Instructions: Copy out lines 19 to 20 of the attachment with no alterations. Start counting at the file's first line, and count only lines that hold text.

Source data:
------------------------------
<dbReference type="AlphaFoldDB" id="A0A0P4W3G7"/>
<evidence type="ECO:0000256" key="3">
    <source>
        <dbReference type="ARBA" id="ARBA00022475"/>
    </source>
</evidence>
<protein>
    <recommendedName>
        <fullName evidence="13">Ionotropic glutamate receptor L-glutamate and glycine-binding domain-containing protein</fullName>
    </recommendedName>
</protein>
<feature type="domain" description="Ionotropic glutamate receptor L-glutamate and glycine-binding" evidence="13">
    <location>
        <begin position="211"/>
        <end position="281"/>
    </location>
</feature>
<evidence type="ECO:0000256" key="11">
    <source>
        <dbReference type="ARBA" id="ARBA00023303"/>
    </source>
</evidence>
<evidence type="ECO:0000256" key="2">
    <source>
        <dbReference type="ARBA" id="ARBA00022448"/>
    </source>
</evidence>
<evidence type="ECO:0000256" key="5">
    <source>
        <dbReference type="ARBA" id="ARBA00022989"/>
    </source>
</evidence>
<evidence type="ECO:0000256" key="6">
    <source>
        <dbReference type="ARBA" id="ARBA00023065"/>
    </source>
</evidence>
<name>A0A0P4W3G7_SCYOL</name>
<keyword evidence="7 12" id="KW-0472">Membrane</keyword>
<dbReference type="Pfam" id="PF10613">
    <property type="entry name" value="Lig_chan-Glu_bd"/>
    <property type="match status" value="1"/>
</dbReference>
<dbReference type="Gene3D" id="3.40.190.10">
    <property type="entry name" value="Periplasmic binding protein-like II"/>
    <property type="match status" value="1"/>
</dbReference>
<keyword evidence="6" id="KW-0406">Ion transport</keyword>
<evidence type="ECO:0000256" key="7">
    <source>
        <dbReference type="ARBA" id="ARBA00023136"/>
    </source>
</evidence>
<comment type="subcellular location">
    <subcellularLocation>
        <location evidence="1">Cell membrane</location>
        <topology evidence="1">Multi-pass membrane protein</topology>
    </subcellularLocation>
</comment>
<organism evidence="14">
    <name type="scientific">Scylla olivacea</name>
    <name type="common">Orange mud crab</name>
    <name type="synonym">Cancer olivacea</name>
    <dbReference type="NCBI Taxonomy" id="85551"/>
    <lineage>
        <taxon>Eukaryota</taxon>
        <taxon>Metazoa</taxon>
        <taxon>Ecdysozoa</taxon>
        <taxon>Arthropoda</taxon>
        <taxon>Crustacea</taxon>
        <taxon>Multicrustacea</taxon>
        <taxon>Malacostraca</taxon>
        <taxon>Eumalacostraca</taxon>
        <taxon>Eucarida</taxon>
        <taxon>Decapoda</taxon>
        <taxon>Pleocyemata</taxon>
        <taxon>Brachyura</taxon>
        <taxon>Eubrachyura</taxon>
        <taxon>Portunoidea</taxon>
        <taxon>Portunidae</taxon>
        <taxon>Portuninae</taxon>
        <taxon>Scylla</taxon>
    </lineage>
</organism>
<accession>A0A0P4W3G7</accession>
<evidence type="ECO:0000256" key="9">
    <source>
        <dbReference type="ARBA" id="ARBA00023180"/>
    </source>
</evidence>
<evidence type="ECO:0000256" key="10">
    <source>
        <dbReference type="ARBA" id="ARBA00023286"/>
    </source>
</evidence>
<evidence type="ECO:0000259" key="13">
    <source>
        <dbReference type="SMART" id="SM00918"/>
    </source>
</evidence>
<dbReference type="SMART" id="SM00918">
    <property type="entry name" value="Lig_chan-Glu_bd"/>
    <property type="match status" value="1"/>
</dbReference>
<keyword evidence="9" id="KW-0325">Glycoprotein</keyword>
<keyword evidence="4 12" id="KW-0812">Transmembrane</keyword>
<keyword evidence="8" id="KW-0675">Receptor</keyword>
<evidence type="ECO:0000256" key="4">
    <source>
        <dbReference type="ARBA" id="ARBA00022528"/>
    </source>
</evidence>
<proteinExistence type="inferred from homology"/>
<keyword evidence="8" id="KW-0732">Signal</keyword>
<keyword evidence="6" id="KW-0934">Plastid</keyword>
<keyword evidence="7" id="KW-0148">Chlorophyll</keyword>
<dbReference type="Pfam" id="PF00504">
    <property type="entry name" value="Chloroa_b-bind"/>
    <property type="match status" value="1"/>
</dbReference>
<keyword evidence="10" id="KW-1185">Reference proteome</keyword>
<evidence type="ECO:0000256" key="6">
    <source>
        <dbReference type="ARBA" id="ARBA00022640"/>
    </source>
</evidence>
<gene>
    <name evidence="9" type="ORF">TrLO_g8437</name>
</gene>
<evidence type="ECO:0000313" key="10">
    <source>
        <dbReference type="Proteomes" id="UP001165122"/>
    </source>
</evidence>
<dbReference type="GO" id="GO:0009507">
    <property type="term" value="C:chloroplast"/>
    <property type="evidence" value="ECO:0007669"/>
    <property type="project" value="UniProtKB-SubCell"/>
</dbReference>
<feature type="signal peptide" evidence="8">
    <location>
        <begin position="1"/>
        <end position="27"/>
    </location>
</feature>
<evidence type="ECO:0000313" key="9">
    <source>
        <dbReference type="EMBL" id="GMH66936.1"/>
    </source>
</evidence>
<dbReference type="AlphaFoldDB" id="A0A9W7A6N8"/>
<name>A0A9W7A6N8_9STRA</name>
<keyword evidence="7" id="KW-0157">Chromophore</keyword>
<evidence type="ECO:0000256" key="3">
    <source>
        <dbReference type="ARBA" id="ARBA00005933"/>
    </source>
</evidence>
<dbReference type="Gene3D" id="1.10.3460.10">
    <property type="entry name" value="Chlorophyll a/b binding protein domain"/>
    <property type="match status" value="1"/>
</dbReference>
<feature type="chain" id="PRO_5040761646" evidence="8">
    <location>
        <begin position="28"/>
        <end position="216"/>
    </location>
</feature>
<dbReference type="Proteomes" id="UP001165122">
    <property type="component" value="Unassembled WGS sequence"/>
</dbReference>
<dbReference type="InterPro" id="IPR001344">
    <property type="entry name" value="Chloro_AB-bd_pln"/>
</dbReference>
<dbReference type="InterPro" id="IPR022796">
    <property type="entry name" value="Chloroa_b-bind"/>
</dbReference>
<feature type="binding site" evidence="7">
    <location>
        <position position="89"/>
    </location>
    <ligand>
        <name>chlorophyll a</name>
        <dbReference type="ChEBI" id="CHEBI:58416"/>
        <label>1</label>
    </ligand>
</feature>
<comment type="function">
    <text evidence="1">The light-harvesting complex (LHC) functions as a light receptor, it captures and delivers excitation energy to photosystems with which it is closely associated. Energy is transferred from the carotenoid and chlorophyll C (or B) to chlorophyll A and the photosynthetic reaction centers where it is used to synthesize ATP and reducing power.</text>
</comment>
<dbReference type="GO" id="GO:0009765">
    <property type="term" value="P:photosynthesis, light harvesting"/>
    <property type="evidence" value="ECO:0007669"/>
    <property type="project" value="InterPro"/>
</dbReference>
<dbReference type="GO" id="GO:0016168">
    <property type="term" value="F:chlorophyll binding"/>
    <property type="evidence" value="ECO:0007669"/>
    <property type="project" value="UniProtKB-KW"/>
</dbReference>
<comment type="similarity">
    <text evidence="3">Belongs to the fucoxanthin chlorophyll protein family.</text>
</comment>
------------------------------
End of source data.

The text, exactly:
    <source>
        <dbReference type="ARBA" id="ARBA00023303"/>